New Hampshire Democrats Gov. Maggie Hassan and U.S. Sen. Jeanne Shaheen are leading their opponents in their races for re-election, says a Public Policy Polling
survey released Wednesday.
Shaheen, who is running for a second six-year term, holds a slim 3-point advantage, 46 percent to 43 percent over Republican Scott Brown, the former Massachusetts senator who moved back to his home state. Brown has not declared he is running.
Shaheen has an even wider lead over the remaining three GOP contenders: former state Sen. Bob Smith by 48 to 34 percent, former Sen. Jim Rubens by 49 percent to 33 percent, and social conservative Karen Testerman by 47 percent to 30 percent.
That's good news for Shaheen because only 41 percent of state voters think President Barack Obama is doing a good job, compared to 53 percent who disapprove.
Voters are nearly evenly split over Shaheen, however, with a 44 percent job approval rating compared to 43 percent negative.
Brown, who lost his Massachusetts seat to Sen. Elizabeth Warren, has a negative favorability rating, with 34 percent of voters liking him and 40 percent who do not.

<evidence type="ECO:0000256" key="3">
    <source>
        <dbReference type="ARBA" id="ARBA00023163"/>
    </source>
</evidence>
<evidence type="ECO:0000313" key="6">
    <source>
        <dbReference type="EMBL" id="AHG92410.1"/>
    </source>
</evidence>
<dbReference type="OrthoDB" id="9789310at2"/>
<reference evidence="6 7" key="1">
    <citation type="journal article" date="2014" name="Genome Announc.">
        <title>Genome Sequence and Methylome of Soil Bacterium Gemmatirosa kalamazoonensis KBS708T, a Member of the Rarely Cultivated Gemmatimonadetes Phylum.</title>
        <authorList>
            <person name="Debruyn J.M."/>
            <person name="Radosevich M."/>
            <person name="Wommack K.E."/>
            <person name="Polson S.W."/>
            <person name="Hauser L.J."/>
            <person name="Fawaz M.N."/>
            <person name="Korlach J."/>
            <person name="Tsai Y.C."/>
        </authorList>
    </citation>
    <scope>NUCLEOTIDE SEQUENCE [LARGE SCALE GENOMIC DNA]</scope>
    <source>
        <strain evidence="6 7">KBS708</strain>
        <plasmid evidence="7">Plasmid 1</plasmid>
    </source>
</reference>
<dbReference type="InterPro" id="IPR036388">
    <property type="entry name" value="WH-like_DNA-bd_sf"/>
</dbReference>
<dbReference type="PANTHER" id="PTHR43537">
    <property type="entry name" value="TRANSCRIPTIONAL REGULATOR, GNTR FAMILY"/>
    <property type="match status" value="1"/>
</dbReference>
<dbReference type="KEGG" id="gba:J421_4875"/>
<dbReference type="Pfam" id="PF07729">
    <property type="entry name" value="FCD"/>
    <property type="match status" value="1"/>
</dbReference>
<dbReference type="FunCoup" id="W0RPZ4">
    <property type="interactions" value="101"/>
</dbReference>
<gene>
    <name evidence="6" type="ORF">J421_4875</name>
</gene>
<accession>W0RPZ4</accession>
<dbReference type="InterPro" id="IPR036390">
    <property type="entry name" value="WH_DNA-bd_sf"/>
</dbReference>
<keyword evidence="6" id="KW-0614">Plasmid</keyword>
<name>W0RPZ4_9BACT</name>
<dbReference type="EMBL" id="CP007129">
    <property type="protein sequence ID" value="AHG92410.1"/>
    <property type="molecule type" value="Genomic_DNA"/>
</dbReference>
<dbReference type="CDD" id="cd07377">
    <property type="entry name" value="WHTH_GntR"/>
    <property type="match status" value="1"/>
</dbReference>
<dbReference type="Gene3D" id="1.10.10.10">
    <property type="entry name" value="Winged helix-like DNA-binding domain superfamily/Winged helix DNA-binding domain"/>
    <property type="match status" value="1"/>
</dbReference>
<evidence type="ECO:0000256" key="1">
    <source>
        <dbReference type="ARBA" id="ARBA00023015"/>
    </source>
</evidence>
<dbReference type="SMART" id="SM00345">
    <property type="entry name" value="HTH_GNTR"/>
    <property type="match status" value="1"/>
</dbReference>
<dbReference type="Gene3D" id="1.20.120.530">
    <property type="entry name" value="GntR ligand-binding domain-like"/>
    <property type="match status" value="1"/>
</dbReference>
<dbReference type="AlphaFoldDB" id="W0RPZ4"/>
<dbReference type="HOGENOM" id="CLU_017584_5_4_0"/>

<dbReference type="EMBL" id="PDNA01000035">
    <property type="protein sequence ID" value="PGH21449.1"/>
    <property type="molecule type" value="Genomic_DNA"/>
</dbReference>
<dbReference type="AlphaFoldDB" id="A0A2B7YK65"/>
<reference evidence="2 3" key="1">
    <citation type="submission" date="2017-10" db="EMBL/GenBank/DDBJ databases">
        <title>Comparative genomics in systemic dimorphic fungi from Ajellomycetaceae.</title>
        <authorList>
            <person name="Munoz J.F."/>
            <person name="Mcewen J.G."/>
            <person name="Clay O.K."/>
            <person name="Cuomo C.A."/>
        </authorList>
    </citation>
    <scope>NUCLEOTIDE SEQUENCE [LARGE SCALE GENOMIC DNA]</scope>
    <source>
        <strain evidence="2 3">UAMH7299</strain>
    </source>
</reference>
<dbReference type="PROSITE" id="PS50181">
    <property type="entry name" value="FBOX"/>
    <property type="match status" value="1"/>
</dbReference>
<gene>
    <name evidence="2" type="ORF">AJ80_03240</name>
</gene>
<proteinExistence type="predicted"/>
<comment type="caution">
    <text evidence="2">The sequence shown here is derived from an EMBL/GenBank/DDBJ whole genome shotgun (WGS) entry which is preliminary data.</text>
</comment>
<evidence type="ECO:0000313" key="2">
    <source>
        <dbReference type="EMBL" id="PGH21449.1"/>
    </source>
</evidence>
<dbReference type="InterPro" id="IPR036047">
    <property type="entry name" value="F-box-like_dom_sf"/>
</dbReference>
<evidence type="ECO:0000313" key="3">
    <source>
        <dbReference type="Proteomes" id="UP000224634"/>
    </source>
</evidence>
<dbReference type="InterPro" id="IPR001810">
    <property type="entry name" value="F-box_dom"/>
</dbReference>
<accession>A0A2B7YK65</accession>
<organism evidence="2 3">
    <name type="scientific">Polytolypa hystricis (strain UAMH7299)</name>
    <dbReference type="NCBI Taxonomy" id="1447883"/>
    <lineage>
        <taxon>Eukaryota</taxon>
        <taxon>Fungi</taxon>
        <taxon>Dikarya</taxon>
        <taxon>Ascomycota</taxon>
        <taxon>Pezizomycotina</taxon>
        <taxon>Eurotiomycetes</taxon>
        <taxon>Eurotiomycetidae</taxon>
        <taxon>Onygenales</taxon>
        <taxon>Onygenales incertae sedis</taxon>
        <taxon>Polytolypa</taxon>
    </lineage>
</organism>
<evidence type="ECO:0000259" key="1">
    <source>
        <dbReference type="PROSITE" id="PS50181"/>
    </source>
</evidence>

Still, he's the most popular of the GOP candidates, with 42 percent of voters preferring him to other Republican contenders.
The poll found Brown faces an uphill battle if he decides to thrown his hat into the Senate race, since 48 percent of primary voters say they would be less likely to support a candidate who backs a federal assault weapons ban, to 22 percent more likely to.
He could also face attacks from opponents on his residency. Although he grew up in the Granite State, 37 percent say they are less likely to vote for a candidate who moved to the state to run for office, with 4 percent more likely.
Thirty-four percent were less likely to support a pro-choice candidate on abortion and 20 percent more likely. Brown has said he's pro-choice, and also is in favor of a federal assault weapons ban.
In the race for governor, Maggie Hassan continues to be in a very strong position.
Fifty-two percent of voters approve of the job she's doing, to only 27 percent who disapprove. Her recent popularity numbers have hiked from the last poll in September, which favorably rated her 51 percent to 33 percent.
Hassan leads all four Republican hopefuls by at least 20 points. Her closest contender is industrialist Bill Binnie, with a 51 percent to 31 percent lead. Also trailing is Chuck Morse, president of the state Senate, by 50 percent to 27 percent, state Rep. George Lambert 50 percent to 26 percent, and conservative Andrew Hemingway 51percent to 25 percent.
Hassan gets at least 16 percent of the Republican vote while losing only 2 percent of the Democratic nod. She also holds a strong lead with independents.
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